Substance Screening, Brief Intervention, and Referral to Treatment in Rural Primary Care
AuthorJohnson, Kabrina L.
MetadataShow full item record
Other TitlesSubstance Screening in Primary Care
AbstractProblem: Providers in a small, rural primary care practice in rural Maryland reported higher rates of alcohol or drug use disorders over the past several years, consistent with county-level data. The lack of screening tools and referral resources was identified as a need (Carroll County Sheriff Office, 2017). Purpose: SBIRT is a comprehensive early intervention approach that includes universal substance screening (S), and depending on problem severity, providing either brief interventions (BI) or referrals to treatment (RT) (SAMHSA, 2019). Methods: Medical assistants (MA) conducted a pre-screen using the first 3 items of the Alcohol Use Disorders Identification Test (AUDIT) and the National Institute on Drug Abuse (NIDA) single item drug screen. For those with positive pre-screens, medical providers completed full screens, using the remaining 7 items of the AUDIT, and the Readiness Ruler to assess for use of other substances and readiness to change. Results: Of 290 eligible patients seen over 10 weeks, 68.6% received a pre-screen. Reasons for missed pre-screens were “too busy” (27.4%); high patient census that day (29.6%) or no MA on duty (42.8%). N=38 patients (19.1%) had a positive pre-screen; all scoring >8 on the full AUDIT received a BI for alcohol misuse (n=6, 15.7%) or an RT for probable alcohol dependence (n=1, 2.6%). All with a positive drug screen (n=4, 2.0 %) received a BI. Low rates of screening may be due to short duration of implementation; low patient census; staffing issues, and possibly, patient under-reporting of substance use. Conclusions: Organizational leadership and physician involvement is necessary for SBIRT implementation. Primary care practices adapting SBIRT into their workflow should implement universal screening with validated, standardized substance use screening tools. SBIRT implementation should be conducted as a team approach. To help alleviate potential time constraints, medical assistants can be utilized to conduct SBIRT screening. SBIRT implementation can help primary care staff increase their knowledge of alcohol and drug use in their patient population and help to reduce the associated stigma.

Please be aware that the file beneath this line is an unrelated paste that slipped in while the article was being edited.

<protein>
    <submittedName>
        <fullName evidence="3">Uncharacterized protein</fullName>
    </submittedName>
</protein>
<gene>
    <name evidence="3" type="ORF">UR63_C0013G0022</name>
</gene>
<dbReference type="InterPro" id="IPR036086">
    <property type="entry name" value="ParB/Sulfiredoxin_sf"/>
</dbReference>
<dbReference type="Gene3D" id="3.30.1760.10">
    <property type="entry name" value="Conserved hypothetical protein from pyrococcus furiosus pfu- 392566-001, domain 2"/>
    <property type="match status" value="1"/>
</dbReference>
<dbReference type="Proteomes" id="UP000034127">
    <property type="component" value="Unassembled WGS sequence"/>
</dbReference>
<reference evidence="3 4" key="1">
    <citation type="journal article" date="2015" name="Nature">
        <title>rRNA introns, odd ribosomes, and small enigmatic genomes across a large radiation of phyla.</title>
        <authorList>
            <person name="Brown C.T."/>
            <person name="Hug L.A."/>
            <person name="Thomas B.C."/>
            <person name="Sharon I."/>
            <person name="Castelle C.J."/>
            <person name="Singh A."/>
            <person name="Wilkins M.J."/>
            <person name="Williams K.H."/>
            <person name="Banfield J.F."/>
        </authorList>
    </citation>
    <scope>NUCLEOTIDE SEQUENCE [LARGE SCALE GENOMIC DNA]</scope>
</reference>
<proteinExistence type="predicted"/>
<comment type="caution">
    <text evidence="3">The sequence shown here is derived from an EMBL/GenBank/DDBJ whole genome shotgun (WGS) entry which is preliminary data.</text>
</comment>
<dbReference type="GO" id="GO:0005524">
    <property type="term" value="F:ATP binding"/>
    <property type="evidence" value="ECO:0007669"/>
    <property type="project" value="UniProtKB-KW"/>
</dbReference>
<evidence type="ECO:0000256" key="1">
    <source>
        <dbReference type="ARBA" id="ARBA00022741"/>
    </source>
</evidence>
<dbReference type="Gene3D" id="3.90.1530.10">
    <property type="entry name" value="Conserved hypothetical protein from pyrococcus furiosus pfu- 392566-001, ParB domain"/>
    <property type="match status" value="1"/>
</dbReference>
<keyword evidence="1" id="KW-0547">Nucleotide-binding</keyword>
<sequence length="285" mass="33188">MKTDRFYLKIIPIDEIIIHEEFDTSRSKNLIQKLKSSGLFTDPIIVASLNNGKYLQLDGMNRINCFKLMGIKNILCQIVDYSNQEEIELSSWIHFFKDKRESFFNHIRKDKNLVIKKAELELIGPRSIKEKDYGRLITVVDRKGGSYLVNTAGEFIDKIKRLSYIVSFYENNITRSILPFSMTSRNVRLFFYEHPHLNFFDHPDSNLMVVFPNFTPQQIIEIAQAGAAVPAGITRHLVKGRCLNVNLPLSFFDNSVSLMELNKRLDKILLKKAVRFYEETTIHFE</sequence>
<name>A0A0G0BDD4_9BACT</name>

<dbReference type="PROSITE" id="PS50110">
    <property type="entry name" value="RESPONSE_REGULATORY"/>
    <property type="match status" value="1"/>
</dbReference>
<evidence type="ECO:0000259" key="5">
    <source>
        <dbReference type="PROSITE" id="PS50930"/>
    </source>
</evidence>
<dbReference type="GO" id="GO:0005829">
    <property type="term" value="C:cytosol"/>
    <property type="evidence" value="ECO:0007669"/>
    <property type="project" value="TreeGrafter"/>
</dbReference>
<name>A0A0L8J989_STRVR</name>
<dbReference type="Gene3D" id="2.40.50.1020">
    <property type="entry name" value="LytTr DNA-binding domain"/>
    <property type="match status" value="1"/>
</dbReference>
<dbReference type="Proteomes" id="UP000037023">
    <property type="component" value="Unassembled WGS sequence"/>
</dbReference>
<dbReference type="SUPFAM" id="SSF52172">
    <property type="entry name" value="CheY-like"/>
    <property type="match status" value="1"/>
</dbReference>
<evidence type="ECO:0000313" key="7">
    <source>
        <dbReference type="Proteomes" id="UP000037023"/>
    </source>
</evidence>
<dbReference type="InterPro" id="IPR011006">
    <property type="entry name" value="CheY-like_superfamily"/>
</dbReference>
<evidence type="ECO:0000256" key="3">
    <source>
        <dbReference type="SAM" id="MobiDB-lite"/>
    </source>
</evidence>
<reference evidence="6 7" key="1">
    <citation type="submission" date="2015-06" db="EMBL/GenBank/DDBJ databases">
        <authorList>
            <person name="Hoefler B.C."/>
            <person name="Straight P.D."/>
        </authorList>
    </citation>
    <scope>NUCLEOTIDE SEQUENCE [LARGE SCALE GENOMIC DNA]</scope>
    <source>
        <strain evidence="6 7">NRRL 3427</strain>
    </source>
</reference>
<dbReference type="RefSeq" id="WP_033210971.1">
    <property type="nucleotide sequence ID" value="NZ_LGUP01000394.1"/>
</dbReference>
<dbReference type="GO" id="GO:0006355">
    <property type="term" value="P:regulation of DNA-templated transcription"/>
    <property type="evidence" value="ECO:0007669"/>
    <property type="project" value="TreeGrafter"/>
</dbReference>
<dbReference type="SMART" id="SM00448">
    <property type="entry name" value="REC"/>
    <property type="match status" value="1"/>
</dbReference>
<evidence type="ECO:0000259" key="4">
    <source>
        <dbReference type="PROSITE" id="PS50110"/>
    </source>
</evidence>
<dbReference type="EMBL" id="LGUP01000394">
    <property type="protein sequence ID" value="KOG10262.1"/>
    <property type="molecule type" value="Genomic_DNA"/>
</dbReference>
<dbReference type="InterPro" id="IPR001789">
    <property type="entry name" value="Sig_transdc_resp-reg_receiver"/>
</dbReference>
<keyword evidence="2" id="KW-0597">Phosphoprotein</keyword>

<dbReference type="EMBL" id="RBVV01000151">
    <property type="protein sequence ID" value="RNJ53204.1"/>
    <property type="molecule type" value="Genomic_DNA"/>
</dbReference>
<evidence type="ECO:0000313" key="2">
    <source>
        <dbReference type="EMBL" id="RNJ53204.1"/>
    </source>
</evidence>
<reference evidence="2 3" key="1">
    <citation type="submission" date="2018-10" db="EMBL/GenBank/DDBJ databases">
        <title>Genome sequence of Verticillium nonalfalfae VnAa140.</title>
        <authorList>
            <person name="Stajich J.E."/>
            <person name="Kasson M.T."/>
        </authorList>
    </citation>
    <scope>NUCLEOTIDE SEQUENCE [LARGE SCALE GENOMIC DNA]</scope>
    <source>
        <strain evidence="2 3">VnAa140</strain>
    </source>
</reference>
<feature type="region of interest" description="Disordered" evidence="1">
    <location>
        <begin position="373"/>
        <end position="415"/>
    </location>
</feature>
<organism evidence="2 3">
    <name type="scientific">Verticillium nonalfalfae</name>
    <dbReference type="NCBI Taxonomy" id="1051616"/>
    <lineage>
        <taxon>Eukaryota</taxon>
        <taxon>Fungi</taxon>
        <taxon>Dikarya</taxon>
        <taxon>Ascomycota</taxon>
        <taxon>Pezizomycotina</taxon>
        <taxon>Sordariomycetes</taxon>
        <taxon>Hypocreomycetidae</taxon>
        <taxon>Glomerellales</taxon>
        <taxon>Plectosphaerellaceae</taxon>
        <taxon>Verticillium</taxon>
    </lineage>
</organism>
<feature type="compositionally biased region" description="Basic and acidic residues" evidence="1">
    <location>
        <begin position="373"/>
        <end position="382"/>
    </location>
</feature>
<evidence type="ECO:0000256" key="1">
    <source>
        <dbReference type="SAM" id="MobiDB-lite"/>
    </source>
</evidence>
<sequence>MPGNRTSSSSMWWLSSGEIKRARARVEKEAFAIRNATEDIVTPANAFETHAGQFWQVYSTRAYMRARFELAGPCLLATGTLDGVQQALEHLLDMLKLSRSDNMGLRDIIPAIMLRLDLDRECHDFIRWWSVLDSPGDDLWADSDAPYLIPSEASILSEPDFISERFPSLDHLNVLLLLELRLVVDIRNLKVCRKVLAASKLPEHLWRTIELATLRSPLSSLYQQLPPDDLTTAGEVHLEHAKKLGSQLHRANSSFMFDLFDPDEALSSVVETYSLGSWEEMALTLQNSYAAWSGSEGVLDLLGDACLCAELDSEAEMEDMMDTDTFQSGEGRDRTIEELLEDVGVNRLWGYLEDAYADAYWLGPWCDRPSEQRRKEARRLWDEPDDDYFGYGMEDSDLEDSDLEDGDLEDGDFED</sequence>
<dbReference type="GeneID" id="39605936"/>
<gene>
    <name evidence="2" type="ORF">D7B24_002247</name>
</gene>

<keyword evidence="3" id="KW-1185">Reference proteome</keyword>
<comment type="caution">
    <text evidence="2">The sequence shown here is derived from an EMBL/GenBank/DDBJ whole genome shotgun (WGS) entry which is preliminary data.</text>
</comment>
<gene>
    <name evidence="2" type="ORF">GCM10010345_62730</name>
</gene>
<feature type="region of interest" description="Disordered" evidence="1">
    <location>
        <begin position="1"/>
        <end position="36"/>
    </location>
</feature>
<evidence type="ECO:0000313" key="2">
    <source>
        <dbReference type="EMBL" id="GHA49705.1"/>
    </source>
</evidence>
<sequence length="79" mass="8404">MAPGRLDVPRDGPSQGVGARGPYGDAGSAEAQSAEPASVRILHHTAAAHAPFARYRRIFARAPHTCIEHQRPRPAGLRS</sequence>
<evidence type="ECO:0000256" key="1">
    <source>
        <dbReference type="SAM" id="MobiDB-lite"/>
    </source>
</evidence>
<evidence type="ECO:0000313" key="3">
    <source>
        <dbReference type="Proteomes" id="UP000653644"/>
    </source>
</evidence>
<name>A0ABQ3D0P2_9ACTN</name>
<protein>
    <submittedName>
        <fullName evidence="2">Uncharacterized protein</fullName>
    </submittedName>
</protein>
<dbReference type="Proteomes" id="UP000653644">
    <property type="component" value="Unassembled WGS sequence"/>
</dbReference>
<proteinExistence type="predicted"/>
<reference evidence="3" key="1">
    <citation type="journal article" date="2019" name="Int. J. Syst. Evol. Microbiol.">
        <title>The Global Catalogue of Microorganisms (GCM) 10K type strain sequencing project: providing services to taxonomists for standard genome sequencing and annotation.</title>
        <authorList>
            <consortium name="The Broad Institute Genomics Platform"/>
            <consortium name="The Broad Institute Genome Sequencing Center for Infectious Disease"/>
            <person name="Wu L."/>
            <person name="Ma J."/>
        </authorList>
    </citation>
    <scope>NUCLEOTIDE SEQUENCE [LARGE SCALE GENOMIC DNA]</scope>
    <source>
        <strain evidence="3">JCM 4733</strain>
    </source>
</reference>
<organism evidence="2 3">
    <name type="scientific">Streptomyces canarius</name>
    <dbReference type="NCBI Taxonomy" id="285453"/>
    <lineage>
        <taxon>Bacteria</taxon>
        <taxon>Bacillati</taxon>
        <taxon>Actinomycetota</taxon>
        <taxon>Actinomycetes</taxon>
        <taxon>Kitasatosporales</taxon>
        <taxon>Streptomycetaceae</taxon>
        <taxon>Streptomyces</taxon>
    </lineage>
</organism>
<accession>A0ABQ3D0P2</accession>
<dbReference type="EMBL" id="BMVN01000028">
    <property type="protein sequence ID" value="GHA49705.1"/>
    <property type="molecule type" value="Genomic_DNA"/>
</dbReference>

KeywordScreening, Brief Intervention, and Referral to Treatment (SBIRT)
Primary Health Care